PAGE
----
New York City Mayor Bill de Blasio likes to proclaim as pithy a distillation of left-leaning economics as one could want: “There’s plenty of money in this country,” he says. “It’s just in the wrong hands. We Democrats have to fix that.”

This incorrect distribution of abundant loot — or “economic inequality” in less blunt language — is sure to be a prominent issue in the 2020 presidential campaign, a major theme of the eventual Democratic nominee, even if, as seems likely, that isn’t de Blasio.

But one thing that may not be so plentiful as that debate unfolds is precision in describing the level of inequality in America, or its trends over recent decades, or the degree to which government policies already alter it.

So if there remain voters in America who care about such things, they might find it useful to secure a baseline of facts concerning income in America. Fortunately, the trustworthy Congressional Budget Office is out this month with its latest report on “The Distribution of Household Income,” based on 2016 data.

Indisputably, the existence of sharp inequality is one of the facts to be faced. CBO reports that in 2016 average annual income among the least prosperous “quintile” (or 20%) of American households was about $21,000. Among the richest 20%, average income was $1.8 million.

Averages, though, can be misleading, especially at the top, where the kingly cash flows of the mega-rich distort the picture. Resentment of the very largest incomes is part of the discontent inequality fuels, of course — and accumulated wealth is a distinct issue this CBO report doesn’t address.

But to get a more realistic picture of how closer-to-normal people live, it might be more helpful to note that the CBO’s data shows, among three-person households, that the top 1% of incomes begin at about $670,000, while the bottom 20% includes all households taking in less than about $40,000 a year.

These incomes include private earnings along with “social insurance benefits” — mainly Social Security and Medicare. What they don’t account for are taxes, including refundable tax credits, or means-tested public benefits like Medicaid and food stamps and cash assistance.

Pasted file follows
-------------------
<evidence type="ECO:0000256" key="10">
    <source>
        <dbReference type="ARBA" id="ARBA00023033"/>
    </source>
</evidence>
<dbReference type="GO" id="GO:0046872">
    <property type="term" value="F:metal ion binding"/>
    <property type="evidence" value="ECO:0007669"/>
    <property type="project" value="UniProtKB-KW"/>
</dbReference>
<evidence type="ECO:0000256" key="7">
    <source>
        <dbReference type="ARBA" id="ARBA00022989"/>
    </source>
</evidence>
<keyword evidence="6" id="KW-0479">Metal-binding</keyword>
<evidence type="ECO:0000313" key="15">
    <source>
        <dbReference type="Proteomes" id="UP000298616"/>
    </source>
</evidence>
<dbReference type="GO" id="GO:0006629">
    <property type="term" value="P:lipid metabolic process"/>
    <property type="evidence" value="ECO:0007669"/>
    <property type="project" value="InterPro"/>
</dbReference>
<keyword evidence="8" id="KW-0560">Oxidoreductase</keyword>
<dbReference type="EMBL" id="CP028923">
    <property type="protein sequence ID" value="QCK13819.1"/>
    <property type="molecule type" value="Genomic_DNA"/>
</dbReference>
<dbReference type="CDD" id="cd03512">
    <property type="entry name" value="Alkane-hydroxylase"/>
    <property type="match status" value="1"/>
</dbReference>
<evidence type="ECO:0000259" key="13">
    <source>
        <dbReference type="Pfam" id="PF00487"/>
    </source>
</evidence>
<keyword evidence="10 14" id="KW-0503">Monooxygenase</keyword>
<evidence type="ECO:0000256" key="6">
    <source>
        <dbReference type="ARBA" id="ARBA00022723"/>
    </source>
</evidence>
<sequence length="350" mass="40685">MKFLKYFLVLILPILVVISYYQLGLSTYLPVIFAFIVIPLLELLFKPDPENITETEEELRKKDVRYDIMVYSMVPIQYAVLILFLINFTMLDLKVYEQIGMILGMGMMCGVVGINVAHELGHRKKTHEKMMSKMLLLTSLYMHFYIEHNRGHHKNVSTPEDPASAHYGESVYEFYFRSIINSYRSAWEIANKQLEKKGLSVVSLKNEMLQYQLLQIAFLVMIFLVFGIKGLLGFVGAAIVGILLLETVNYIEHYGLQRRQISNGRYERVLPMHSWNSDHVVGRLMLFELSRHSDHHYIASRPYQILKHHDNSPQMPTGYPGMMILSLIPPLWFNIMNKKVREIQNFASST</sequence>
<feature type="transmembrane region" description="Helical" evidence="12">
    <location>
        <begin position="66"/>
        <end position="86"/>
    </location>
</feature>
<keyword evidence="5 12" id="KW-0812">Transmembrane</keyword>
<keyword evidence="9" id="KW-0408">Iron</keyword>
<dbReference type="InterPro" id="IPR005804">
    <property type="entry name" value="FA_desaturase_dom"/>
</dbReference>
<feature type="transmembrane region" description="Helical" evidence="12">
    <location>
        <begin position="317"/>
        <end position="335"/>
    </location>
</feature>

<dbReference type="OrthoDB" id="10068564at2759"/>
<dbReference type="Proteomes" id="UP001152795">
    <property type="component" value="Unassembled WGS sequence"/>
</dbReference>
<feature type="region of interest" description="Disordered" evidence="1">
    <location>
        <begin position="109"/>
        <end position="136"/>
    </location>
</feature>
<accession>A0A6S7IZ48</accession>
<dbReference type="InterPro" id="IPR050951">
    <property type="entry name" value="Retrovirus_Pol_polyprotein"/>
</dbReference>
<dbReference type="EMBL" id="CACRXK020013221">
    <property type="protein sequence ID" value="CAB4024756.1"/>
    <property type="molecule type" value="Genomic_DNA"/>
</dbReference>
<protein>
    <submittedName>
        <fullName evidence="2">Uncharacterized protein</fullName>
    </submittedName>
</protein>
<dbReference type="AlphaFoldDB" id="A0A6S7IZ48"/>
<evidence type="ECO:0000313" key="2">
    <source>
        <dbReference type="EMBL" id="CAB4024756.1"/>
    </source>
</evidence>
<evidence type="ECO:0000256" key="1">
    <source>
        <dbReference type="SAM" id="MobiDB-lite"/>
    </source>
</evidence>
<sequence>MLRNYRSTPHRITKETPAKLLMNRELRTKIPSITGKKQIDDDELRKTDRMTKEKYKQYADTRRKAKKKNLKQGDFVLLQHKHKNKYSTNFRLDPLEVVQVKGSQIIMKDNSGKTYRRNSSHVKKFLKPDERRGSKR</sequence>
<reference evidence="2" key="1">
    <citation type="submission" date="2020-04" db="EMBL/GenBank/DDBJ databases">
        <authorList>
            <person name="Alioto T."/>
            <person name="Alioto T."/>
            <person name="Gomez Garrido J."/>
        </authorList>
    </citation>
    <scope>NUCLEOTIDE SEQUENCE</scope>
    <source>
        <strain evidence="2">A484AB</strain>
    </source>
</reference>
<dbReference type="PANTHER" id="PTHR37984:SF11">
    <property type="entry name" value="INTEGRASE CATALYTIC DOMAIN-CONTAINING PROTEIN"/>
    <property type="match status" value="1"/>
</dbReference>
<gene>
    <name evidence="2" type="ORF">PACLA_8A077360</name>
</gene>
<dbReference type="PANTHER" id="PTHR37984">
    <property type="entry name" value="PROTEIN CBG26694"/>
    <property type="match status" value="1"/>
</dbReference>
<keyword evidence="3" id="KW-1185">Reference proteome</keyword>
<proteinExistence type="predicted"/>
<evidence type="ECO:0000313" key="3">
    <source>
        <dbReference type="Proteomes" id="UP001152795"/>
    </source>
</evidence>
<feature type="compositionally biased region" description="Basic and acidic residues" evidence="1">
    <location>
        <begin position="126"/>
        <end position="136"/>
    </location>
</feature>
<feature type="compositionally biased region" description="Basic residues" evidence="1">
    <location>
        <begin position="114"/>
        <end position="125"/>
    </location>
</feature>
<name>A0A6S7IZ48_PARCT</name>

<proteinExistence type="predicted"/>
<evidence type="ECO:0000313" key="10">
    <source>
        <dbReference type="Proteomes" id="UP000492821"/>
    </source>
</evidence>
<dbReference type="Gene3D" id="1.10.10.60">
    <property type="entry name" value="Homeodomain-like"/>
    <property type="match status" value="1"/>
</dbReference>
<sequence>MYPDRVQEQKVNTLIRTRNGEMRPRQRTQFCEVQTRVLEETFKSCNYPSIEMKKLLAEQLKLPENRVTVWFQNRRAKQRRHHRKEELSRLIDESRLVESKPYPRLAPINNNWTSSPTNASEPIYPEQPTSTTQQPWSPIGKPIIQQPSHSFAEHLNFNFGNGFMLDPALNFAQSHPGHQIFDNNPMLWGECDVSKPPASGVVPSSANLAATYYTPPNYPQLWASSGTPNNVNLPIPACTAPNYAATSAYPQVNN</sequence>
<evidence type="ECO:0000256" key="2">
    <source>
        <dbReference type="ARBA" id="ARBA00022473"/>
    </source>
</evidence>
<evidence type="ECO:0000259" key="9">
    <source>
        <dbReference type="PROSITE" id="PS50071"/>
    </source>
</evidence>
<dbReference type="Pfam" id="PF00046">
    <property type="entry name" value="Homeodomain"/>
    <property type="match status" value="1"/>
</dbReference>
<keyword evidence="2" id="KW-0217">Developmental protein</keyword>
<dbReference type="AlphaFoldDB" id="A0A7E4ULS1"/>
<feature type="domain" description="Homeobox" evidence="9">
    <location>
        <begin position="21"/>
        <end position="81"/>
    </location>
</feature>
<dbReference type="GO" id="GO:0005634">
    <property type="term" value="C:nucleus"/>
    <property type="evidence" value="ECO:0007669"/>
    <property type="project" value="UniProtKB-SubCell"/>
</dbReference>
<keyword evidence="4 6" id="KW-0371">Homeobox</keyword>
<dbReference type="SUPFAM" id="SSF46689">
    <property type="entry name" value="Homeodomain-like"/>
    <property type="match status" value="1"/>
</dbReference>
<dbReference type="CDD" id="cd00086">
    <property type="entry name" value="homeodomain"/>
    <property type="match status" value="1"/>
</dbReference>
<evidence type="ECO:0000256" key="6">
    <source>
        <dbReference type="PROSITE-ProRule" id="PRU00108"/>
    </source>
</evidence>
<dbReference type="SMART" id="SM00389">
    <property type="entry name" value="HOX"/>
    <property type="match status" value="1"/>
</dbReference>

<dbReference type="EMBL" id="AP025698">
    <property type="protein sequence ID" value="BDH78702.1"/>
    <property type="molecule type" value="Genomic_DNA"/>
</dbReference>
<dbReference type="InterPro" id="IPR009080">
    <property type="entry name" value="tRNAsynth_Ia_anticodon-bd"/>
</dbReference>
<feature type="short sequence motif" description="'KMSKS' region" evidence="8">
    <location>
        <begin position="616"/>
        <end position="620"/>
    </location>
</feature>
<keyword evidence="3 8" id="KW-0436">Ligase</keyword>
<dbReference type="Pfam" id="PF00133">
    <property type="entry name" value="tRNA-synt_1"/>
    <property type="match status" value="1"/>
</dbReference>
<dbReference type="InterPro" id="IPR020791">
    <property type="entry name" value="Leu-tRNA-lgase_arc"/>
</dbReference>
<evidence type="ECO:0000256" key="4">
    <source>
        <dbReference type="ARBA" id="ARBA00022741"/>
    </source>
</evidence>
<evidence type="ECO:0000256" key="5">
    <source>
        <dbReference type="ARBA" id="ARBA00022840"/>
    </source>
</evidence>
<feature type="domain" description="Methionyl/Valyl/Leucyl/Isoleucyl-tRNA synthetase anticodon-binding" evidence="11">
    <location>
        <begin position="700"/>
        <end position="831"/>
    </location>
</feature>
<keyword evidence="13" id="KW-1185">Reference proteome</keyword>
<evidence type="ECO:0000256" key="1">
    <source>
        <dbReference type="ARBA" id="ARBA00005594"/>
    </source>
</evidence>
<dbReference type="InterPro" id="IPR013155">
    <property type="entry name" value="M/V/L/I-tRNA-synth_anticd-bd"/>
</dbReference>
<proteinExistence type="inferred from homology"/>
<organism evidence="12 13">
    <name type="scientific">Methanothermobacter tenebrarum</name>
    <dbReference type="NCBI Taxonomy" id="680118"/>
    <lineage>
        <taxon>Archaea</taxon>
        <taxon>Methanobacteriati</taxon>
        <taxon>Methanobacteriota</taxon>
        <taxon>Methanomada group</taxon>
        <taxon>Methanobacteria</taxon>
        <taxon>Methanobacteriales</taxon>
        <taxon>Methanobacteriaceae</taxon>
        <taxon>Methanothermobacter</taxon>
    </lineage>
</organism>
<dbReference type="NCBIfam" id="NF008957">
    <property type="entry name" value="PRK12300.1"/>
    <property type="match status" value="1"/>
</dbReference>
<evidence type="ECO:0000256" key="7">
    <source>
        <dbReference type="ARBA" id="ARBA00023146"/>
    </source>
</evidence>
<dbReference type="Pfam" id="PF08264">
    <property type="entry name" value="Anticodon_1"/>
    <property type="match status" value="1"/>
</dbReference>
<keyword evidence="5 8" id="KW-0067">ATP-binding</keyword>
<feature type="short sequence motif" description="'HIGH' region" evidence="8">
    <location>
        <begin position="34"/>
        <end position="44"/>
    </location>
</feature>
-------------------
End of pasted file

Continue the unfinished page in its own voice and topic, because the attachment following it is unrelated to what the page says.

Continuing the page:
The degree to which “taxes and transfers” redistribute income in America is perhaps the most enlightening context in the CBO report. How much income should be redistributed in this way from one hand to another, and how best to accomplish that without undermining economic incentives and prosperity, has always been the crux of the inequality debate.

The CBO’s data shows that taxes and transfers boosted the average household income in the lowest quintile by fully two-thirds in 2016, from $21,000 to $35,000. Meanwhile, the average income among the top 1% fell by one-third, from $1.8 million to $1.2 million.

Again, it may reveal the circumstances of more people to note that the starting point for the “1 percent” falls, after taxes and transfers, from $670,000 to $470,000 among three-person households.

The top 10% of three-person household incomes, after taxes and transfers, begins at about $169,000.

Nothing stokes displeasure over inequality more than the sense that it has dramatically increased in recent decades — with “all the income growth going to the richest among us” in the common but exaggerated wisdom. The CBO’s data tells a less stark but still important story.

Average real (inflation-adjusted) household income for the top quintile jumped by just about 100% between 1979 and 2016, CBO reports — both before and after “taxes and transfers.” For every group below the top 20%, income before redistributions grew about one-third that fast.

After taxes and transfers, however, the fortunes of the non-rich have varied. The lowest-income 20% of households saw real income, after government’s interventions, rise by an impressive 85% (expansion of the Earned Income Tax Credit and Medicaid are two major causes). Yet the after-tax-and-transfer incomes of the middle 60% of households, on the other hand, have grown only 47%, and have been particularly sluggish since the Great Recession hit in 2008.

That’s not complete stagnation, but middle-class grievances are not causeless.

Interestingly, the CBO report reinforces an observation discussed here before. To a surprising extent, the modern era’s soaring incomes at the top can be seen as a phenomenon of the 1980s and ’90s. The CBO’s numbers show that more than three-quarters of the 40-year increase in top quintile income had occurred by the end of dot-com bubble two full decades ago.

Explanations offered include the much-increased use of stock-based “incentive pay” for corporate executives (combined with a big bull market on Wall Street), and counting more executive fringe benefits as taxable income. Both involved tax law changes aimed errantly at reining in excessive executive compensation.

In any case, the various trends combined to produce a more complicated inequality history than one is accustomed to hearing. The top 1% of households’ share of total income (before taxes and transfers) soared from 9% in 1979 to 17.5% by 2000, a figure it has only sporadically equaled or exceeded since. It stood at 15.8% in 2016 — and was reduced to 12.5% after taxes and transfers.

Meantime, the bottom quintile’s share of total income (before redistributions) was 6% in 2016. Taxes and transfers raised it to 10.3%.

Much has happened since 2016 that may have modified the income distribution. The economy and job market have been strong, like the stock market. Minimum wages have been hiked in many places. And a major tax overhaul has boosted after-tax incomes for many groups, but in different degrees.

All that will provide plenty of room for political debate free of definite facts.

The CBO’s report at least gives us a solid starting point, and a reminder that America already does more than is usually acknowledged to “fix” the free market’s allocation of income.


D.J. Tice is at